Magazine San Diego continued, "One solution to this problem, offered by a San Diego company, the Cal-Sun Building Co. has been attracting nationwide notice. Last year, a La Jolla contractor, A.C. Hvistendahl, called in the brilliant modern architect, Mr. A. Quincy Jones, to design a home incorporating many of these new ideas but selling for a moderate price on a semi-volume contract basis."
Magazine San Diego continued, "The theory was that although good contemporary is out of the reach of the average buyer if only a single unit is designed and built, the price can be competitive when a number of houses based on a sound, advanced architectural design are constructed. The result is San Diego's Sun Villa, a functional completely modern two bedroom home in which every room is the house opens onto its own private garden. Screening garden fences insure privacy from neighbors and permit the extensive use of glass walls, making living and entertaining areas interchangeable with the patios and terrace."
Magazine San Diego continued, "There are alternate plans for one, two or three bedroom homes. The two bedroom basic home is priced to sell below $9,000 and has both FHA and GI financing approval...The plan is remarkable for its solution to another problem of economy that usually is disregarded: it is so equipped that a person who spends his last penny for it has to add only a minimum of equipment and furniture. The low price includes built-in dressing table in the larger bedroom, built-in phone table and desk, bar service counter and bunk beds. Undeniably, this collection of plywood built-ins leaves the owner little chance of asserting his own taste, but that is the price he pays for an excellently planned economy house. The low cost and originality of Jones’ plan have attracted considerable nation-wide publicity.”
The Sun Villa was shot by two established architectural photographers - Robert Cleveland and Maynard Parker. The latter's images were splashed across the pages of the October 1950 issue of House Beautiful by editor Elizabeth Gordon. Gordon, editor of House Beautiful between 1939-1964, according to the New York Times "...was determined to educate the American public about appropriate design and new American architecture." Gordon published entire issues on Frank Lloyd Wright, the California rancho house - including the 'pace setter house' issues in the late 1940s that "tracked and explained important trends in design to an audience just learning how to consume."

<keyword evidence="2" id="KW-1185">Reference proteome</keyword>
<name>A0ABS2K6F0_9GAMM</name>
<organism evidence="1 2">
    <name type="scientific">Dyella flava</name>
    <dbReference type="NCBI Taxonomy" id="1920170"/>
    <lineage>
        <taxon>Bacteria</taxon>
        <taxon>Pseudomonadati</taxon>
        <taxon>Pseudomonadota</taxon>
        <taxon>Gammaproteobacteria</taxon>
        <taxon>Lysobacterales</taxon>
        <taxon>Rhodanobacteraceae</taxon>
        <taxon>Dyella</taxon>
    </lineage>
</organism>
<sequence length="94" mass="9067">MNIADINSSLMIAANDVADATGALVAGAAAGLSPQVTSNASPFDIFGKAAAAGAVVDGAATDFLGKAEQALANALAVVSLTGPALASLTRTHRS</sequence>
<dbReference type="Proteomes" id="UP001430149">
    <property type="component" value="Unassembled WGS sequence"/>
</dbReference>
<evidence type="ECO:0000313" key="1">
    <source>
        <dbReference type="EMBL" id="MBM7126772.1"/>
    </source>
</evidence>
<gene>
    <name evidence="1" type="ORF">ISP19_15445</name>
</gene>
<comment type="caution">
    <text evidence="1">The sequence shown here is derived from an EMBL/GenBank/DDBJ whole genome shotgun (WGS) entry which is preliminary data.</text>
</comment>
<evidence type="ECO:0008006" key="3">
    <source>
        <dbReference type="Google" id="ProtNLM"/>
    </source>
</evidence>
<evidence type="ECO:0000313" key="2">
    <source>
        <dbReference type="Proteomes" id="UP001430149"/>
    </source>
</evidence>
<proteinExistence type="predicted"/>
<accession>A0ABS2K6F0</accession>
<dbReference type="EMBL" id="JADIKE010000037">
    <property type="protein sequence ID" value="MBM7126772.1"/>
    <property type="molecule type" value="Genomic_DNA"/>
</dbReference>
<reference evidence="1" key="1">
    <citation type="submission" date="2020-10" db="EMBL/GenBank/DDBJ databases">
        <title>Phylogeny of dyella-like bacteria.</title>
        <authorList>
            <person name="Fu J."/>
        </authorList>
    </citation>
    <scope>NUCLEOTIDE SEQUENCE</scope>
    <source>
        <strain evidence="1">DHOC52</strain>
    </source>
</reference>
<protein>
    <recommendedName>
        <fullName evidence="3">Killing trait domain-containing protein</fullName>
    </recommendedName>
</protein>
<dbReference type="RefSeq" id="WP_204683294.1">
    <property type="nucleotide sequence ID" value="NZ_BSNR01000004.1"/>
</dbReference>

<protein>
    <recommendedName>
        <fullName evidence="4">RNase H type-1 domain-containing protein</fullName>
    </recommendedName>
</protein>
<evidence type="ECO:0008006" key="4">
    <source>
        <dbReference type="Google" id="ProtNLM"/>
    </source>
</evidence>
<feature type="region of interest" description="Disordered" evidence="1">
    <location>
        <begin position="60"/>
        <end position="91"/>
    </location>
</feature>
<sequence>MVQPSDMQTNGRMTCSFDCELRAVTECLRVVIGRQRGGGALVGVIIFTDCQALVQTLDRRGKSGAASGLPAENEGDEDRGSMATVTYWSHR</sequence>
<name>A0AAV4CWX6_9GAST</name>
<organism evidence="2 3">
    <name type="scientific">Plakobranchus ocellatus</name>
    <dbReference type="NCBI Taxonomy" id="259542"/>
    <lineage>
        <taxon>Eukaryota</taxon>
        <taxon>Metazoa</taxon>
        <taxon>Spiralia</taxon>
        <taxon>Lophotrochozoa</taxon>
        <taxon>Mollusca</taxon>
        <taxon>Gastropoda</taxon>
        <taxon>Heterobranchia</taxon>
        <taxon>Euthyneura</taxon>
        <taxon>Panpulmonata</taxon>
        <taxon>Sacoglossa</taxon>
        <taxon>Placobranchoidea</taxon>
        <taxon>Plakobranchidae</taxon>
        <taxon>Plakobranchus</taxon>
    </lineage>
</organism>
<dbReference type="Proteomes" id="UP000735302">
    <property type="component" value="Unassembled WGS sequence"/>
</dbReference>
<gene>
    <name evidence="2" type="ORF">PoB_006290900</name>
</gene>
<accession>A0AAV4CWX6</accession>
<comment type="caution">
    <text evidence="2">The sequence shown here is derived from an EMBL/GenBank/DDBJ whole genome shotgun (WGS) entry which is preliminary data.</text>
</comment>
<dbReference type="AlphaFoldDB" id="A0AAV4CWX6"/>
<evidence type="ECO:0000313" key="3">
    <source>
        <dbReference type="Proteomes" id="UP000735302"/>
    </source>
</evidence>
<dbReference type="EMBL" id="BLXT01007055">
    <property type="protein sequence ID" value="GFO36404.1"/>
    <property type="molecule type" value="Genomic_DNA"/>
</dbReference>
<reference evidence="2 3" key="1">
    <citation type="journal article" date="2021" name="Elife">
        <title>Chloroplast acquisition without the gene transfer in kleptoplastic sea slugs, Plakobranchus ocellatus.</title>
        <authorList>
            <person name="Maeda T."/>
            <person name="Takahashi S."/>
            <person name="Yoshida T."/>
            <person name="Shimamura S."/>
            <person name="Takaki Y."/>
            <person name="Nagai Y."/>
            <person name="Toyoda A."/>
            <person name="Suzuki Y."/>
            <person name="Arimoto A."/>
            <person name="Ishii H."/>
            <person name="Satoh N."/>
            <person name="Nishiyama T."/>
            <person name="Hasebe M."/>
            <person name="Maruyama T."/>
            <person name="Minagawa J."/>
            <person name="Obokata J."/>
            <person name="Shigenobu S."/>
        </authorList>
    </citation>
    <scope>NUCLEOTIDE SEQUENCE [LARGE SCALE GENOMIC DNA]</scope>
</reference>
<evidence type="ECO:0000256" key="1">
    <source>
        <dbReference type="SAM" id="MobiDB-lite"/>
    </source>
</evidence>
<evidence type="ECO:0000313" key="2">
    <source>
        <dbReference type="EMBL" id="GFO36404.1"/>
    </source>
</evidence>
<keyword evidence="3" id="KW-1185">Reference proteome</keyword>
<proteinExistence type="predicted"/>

"This house was approached as an attempt to solve one specific problem and be the stepping stone to a solution of a more important problem," the architect said. "The specific problem was a 'good contemporary low cost house' that a contractor could build for people who already owned a lot but could not build as individuals because of high costs. The general problem was to prove the small house can be built within or under cost limits dictated by tract builders, yet give a buyer something that permits the type of living so much discussed by architects today," according to A. Quincy Jones: The Oneness of Architecture.
Jones' approach was to design a house that provided "shelter and protection from the elements with a most economical structural system." The structure was very simple - comprised of 4 large rigid ribs running the long direction of the simple rectangular form, and sewn together with 2" x 6" tongue and groove Douglas fir roofing which was 'stained and exposed.' The architect's description of the home's exterior was simply, "only a skin of non-structural redwood, waterproofed plywood and glass. Exterior walls are 65% glass." To make the house efficient, Jones placed windows "high and next to ceiling to take off hot air;" and to include generous amounts of built-in storage to reduce the need for furniture. As with many Southern California homes by progressive architects of the period, each room opened to its own private garden enclosed by Jones' unique screening fence.
House Beautiful "...made arrangements with Burnett's of San Diego to equip it with furnishings which would represent as good a value as a house itself. The cost of the furniture selected from Manual Martin's 'California House' group... is hardy Phillipine mahogany in a light 'wheat' finish." La Jolla interiors shop Armin Richter also provide materials for the exhibition home and photo shoot. These appear in Maynard Parker's photo shoot - while Robert Cleveland's images include a survey of early Post-War California furniture and furnishing designers and suppliers.
Partial List of San Diego Projects
A.C. Residence (1949-50)
Sun Villa (1950)
Sun Villa (1950)
Sun Villa (1950)
Sun Villa (1949-1950)
Sun Villa (1950)
Sun Villa (1951)
Sun Villa (1951)